In a serious injury case, it is common for there to be a dispute about whether an individual has sustained a traumatic brain injury with likely subsequent lifelong problems or whether they have suffered from a psychological reaction which, with appropriate treatment, could result in a full recovery.

This is an important argument because it can significantly affect the rehabilitation that is required to optimise recovery and the level of compensation awarded. The issue tends to arise when there has been a closed head injury (i.e. an injury which does not penetrate the skull).

The starting point is to review the notes and records and take a detailed history from the family member and, if possible, the injured person. There are three primary ways to establish, on the face of it, whether someone has sustained a brain injury:

  • Radiology – if there is evidence of lesions on a CT and / or MRI scan, it is fairly conclusive evidence of a traumatic brain injury. A CT and MRI scans will show macroscopic damage, although not necessarily microscopic damage. Although an abnormal scan provides positive evidence of a brain injury, a normal scan does not necessarily rule out that one has been sustained.
  • Amnesia – if the injured person does not have a clear and continuous recollection of events before (retrograde amnesia) or after (post-traumatic amnesia) an accident, it is indicative of a brain injury. Retrograde amnesia is of less importance as it does not correlate as well with severity and outcome as measures of post-traumatic amnesia do.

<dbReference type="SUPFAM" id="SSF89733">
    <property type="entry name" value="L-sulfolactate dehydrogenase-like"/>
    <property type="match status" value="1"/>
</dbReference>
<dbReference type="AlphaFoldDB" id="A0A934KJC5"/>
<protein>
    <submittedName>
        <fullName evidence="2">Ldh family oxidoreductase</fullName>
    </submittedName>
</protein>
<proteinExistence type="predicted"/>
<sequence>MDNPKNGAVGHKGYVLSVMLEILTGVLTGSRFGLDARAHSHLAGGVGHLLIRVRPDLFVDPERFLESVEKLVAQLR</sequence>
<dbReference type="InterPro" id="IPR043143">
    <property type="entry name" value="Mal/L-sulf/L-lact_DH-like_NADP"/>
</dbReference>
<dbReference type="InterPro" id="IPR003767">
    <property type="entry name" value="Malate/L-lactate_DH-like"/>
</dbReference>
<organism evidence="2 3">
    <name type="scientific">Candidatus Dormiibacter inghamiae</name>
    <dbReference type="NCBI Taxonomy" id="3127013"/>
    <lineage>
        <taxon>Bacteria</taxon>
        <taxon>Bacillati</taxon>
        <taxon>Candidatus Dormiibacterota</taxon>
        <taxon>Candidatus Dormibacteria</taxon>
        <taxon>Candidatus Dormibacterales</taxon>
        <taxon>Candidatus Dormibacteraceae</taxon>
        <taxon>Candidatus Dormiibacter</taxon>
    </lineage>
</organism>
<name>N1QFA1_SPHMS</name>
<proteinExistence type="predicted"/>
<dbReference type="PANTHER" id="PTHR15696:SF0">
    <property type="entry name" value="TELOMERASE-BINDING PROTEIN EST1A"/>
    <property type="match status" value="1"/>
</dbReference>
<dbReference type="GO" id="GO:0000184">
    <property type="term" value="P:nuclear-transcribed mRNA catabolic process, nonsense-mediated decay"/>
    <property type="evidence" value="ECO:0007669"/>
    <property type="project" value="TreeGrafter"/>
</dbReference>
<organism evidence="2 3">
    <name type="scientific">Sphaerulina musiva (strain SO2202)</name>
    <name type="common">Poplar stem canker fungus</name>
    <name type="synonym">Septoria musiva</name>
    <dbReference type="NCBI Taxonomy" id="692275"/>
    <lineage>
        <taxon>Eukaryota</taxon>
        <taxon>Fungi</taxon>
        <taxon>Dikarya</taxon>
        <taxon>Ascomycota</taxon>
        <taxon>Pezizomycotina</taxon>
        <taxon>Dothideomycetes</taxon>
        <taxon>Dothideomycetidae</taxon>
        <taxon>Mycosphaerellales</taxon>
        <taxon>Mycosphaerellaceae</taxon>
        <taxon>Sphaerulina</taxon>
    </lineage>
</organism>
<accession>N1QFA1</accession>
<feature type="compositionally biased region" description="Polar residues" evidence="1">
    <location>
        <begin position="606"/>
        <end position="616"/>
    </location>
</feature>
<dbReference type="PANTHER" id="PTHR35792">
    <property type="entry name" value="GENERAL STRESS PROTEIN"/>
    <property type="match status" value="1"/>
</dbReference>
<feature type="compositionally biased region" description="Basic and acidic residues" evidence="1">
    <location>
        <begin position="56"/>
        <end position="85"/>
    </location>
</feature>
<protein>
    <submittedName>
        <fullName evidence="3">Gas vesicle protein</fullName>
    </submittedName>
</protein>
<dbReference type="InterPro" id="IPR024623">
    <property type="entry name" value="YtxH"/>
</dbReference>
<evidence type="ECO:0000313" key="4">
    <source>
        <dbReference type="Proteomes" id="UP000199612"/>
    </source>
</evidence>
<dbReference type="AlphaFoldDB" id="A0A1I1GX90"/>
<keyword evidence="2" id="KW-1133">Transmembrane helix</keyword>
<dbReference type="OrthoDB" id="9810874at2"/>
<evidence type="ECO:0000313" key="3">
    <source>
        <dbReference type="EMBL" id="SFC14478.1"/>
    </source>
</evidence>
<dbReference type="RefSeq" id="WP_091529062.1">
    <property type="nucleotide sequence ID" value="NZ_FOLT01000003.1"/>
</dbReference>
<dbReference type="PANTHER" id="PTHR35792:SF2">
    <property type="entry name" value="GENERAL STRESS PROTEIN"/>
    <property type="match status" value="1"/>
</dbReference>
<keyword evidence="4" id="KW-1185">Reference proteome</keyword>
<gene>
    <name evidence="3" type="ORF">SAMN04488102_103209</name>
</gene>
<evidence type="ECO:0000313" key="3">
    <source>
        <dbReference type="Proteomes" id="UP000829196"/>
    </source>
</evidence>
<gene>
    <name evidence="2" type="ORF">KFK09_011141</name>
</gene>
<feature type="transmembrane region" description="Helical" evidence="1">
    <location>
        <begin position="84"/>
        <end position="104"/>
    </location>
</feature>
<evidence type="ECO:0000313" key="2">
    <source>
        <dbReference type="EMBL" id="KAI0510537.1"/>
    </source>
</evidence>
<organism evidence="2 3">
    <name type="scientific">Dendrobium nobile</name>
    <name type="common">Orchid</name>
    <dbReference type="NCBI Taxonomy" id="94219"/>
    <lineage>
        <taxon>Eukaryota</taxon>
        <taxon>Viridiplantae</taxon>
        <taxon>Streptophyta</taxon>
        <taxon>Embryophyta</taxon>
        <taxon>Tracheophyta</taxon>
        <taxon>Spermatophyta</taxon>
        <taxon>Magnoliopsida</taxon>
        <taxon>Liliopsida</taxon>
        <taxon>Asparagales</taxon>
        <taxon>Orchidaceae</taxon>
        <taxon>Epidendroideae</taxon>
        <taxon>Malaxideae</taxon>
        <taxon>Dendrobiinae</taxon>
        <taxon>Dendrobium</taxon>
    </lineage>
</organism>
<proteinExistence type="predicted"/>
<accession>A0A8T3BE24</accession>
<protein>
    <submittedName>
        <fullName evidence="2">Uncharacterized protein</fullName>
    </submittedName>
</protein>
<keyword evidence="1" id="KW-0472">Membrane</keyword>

• The depth of the coma – if there has been a loss of consciousness, this is usually indicative of a brain injury. This tends to be measured by assessing the Glasgow Coma Score (“GCS”). Headway, on their website, describes GCS as “A score given to head injured patients starting immediately after the head injury to measure the degree of unconsciousness. A score of 7 or less indicates that the person is in a coma. A maximum score of 15 indicates that the person can speak coherently, obey commands to move, and can spontaneously open their eyes”.

The Mayo system is probably the most frequently used particularly in the context of litigation. This system to measure the likelihood and severity of brain injury was developed in 2007. A brain injury is diagnosed and classified as moderate to severe if one or more of the following criteria exist:

  1. death due to the brain injury;
  2. loss of consciousness of 30 minutes or more;
  3. PTA of 24 hours or more;
  4. worst GCS in the first 24 hours of 12 or less (unless explainable by other factors);
  5. one or more of the following: intracerebral haematoma, subdural haematoma, epidural haematoma, cerebral contusion, haemorrhagic contusion, penetrating TBI, subarachnoid haemorrhage or brain stem injury.

From a litigation perspective, if a brain injury is suspected but not clear-cut, my personal approach is to instruct a Consultant Neurologist quite early on, ensuring that they have the context from the family members such as whether there are cognitive deficits and / or behavioural problems or other emotional disturbance. If the neurologist rules out a brain injury, that is the end of the investigation.